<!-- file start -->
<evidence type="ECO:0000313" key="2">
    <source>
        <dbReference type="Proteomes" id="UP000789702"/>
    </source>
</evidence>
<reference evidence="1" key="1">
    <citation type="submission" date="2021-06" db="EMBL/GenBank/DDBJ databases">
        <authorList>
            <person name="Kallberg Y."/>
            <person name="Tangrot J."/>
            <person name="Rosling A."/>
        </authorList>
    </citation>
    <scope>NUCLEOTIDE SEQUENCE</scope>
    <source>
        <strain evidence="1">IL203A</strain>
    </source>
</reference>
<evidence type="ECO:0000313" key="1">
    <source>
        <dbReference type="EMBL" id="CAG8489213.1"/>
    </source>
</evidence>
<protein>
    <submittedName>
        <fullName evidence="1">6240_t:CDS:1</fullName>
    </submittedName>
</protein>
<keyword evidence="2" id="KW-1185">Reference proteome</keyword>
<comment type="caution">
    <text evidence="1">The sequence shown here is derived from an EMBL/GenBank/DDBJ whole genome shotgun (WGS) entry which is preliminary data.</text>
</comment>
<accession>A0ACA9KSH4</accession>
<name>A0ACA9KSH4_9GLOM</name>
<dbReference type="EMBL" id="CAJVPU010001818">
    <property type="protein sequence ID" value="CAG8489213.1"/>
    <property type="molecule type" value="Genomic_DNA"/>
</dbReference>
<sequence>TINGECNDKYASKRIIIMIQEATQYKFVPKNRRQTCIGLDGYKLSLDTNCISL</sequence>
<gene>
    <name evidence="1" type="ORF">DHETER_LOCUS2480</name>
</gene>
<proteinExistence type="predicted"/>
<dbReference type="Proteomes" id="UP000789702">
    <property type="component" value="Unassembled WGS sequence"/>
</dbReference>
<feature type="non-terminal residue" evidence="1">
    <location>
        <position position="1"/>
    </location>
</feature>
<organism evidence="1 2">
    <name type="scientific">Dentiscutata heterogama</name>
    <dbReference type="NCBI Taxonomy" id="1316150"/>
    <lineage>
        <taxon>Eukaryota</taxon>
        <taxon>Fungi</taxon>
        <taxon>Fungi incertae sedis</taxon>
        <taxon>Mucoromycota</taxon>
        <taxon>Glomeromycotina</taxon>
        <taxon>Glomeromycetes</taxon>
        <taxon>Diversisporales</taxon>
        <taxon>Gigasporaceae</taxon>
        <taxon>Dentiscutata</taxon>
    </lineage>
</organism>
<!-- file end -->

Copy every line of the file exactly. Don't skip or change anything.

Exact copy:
<evidence type="ECO:0000313" key="2">
    <source>
        <dbReference type="Proteomes" id="UP000789702"/>
    </source>
</evidence>
<reference evidence="1" key="1">
    <citation type="submission" date="2021-06" db="EMBL/GenBank/DDBJ databases">
        <authorList>
            <person name="Kallberg Y."/>
            <person name="Tangrot J."/>
            <person name="Rosling A."/>
        </authorList>
    </citation>
    <scope>NUCLEOTIDE SEQUENCE</scope>
    <source>
        <strain evidence="1">IL203A</strain>
    </source>
</reference>
<evidence type="ECO:0000313" key="1">
    <source>
        <dbReference type="EMBL" id="CAG8489213.1"/>
    </source>
</evidence>
<protein>
    <submittedName>
        <fullName evidence="1">6240_t:CDS:1</fullName>
    </submittedName>
</protein>
<keyword evidence="2" id="KW-1185">Reference proteome</keyword>
<comment type="caution">
    <text evidence="1">The sequence shown here is derived from an EMBL/GenBank/DDBJ whole genome shotgun (WGS) entry which is preliminary data.</text>
</comment>
<accession>A0ACA9KSH4</accession>
<name>A0ACA9KSH4_9GLOM</name>
<dbReference type="EMBL" id="CAJVPU010001818">
    <property type="protein sequence ID" value="CAG8489213.1"/>
    <property type="molecule type" value="Genomic_DNA"/>
</dbReference>
<sequence>TINGECNDKYASKRIIIMIQEATQYKFVPKNRRQTCIGLDGYKLSLDTNCISL</sequence>
<gene>
    <name evidence="1" type="ORF">DHETER_LOCUS2480</name>
</gene>
<proteinExistence type="predicted"/>
<dbReference type="Proteomes" id="UP000789702">
    <property type="component" value="Unassembled WGS sequence"/>
</dbReference>
<feature type="non-terminal residue" evidence="1">
    <location>
        <position position="1"/>
    </location>
</feature>
<organism evidence="1 2">
    <name type="scientific">Dentiscutata heterogama</name>
    <dbReference type="NCBI Taxonomy" id="1316150"/>
    <lineage>
        <taxon>Eukaryota</taxon>
        <taxon>Fungi</taxon>
        <taxon>Fungi incertae sedis</taxon>
        <taxon>Mucoromycota</taxon>
        <taxon>Glomeromycotina</taxon>
        <taxon>Glomeromycetes</taxon>
        <taxon>Diversisporales</taxon>
        <taxon>Gigasporaceae</taxon>
        <taxon>Dentiscutata</taxon>
    </lineage>
</organism>